The military blackballed these Marines. Four congressmen are fighting to restore their honor
" It's been a decade since Fred Galvin and his Marines were in a battle for their lives following a coordinated attack not far from the Afghanistan-Pakistan border. That every man on the patrol survived remains a testament to good training and, above all, good fortune. Yet the hell they've endured since stands among the war's tragedies, and now there's an effort in Congress to help them find peace.
On Thursday, Galvin, 47, represented his old unit at the U.S. Capitol, hopeful that proposed legislation eventually will compel the Marines' top general, Commandant Robert Neller, to make a public overture declaring that Galvin and his elite commando team, Marine Special Operations Company Foxtrot, did nothing wrong when defending themselves during that attack. Many of the Marines involved say they still suffer psychologically from the backlash they incurred when the military sought to imprison them over bogus claims they killed more than two dozen innocent bystanders.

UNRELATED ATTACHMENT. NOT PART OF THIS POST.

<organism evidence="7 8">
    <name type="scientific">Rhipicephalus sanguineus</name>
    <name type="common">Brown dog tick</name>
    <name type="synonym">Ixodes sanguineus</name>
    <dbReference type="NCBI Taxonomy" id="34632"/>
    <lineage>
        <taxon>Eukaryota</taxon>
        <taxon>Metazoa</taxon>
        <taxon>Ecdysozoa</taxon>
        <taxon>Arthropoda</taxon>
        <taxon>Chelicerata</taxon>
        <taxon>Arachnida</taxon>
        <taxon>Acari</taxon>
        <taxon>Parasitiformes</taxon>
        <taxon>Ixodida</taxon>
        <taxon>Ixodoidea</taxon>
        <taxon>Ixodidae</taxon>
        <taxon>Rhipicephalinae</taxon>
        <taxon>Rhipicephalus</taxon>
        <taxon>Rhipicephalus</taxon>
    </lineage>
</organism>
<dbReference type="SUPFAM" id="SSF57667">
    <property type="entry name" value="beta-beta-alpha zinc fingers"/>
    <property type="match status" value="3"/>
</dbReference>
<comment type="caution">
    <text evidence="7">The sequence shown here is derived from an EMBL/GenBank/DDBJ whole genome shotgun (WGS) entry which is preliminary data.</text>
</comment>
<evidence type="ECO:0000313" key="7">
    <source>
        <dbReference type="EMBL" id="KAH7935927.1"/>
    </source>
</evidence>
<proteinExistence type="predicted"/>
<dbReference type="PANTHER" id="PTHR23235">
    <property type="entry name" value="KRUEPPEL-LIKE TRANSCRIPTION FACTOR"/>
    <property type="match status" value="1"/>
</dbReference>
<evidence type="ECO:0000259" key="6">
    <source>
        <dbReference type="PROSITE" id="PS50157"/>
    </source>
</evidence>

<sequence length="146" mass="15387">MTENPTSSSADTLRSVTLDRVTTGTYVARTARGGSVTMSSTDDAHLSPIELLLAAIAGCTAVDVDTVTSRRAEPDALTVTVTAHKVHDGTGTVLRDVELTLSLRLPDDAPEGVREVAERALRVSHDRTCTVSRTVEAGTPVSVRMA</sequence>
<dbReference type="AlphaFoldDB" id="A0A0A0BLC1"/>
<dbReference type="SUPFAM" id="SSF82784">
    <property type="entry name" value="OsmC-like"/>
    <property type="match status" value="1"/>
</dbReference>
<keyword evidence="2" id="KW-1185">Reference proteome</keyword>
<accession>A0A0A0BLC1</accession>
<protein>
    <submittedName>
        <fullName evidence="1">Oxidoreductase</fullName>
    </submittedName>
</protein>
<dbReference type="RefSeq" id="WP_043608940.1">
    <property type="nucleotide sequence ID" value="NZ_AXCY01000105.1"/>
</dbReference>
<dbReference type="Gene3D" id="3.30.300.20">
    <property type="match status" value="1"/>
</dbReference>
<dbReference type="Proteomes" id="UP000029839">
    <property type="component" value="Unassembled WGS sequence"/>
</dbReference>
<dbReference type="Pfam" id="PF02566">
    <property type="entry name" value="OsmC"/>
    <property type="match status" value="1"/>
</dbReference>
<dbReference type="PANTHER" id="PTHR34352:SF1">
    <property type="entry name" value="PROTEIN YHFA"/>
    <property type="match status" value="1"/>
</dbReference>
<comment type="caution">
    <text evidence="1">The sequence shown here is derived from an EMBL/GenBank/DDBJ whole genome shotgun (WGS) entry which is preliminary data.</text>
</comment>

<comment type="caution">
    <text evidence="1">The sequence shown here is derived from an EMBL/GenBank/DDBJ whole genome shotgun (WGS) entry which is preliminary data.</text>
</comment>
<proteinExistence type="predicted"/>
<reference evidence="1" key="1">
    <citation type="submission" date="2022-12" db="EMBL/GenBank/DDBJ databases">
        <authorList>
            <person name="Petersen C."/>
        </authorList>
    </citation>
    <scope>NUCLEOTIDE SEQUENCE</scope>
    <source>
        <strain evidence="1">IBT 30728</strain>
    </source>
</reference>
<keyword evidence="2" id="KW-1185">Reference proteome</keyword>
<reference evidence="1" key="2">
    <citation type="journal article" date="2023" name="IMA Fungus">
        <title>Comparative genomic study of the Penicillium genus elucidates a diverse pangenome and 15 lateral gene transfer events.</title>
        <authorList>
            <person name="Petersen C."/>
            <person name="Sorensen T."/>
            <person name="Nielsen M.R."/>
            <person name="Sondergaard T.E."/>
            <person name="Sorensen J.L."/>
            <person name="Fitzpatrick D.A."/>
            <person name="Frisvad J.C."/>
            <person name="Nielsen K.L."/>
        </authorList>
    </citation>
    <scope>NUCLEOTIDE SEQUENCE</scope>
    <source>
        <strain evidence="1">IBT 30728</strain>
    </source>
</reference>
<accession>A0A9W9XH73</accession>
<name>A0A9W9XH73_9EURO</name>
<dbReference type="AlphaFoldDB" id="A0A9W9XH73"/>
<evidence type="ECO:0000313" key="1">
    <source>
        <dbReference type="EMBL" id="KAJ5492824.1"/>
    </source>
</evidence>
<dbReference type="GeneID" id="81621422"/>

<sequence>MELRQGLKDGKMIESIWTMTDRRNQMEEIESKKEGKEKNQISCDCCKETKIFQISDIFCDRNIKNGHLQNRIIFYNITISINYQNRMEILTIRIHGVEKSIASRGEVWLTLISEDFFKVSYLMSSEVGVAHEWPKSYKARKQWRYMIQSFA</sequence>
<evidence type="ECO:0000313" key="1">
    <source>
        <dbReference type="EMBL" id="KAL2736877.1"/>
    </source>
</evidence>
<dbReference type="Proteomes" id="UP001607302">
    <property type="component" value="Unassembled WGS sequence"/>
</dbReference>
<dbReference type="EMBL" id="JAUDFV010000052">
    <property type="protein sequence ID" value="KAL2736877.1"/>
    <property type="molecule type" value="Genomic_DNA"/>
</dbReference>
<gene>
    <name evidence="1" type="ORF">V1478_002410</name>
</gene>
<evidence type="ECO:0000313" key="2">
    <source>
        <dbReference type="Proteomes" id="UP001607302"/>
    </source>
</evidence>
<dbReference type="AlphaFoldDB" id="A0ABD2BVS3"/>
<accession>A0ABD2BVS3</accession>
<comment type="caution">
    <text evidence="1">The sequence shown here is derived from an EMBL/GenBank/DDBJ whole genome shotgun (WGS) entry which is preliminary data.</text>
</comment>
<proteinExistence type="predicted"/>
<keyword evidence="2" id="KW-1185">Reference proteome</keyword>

The effort is led by Congressman Walter Jones of North Carolina, who came to the Marines' defense 10 years ago and has continued to advocate on their behalf. He has introduced a resolution, H.Res.21, that would require Neller to "issue a public document certifying that members of Fox Company ... were not at fault in the firefight ... [and] deserve to have their names cleared."
Jones, a Republican whose congressional district includes Marine Corps base Camp Lejeune, has bipartisan backing. Among his supporters are Congressman Ruben Gallego, an Arizona Democrat, Congressman Duncan Hunter, a California Republican, and Congressman Seth Moulton, a Massachusetts Democrat. All three are recent combat veterans who served in the Marines.
“These Marines will be old one day, as I am,” said Jones, 74. During a 90-minute press conference to announce the resolution, now pending with the House Armed Services Committee, he connected Fox Company's plight to that of two Marine Corps pilots blamed unfairly for the fatal crash in April 2000 of what was then the service's experimental MV-22 Osprey. It took Jones 14 years to convince the Pentagon to clear their names. "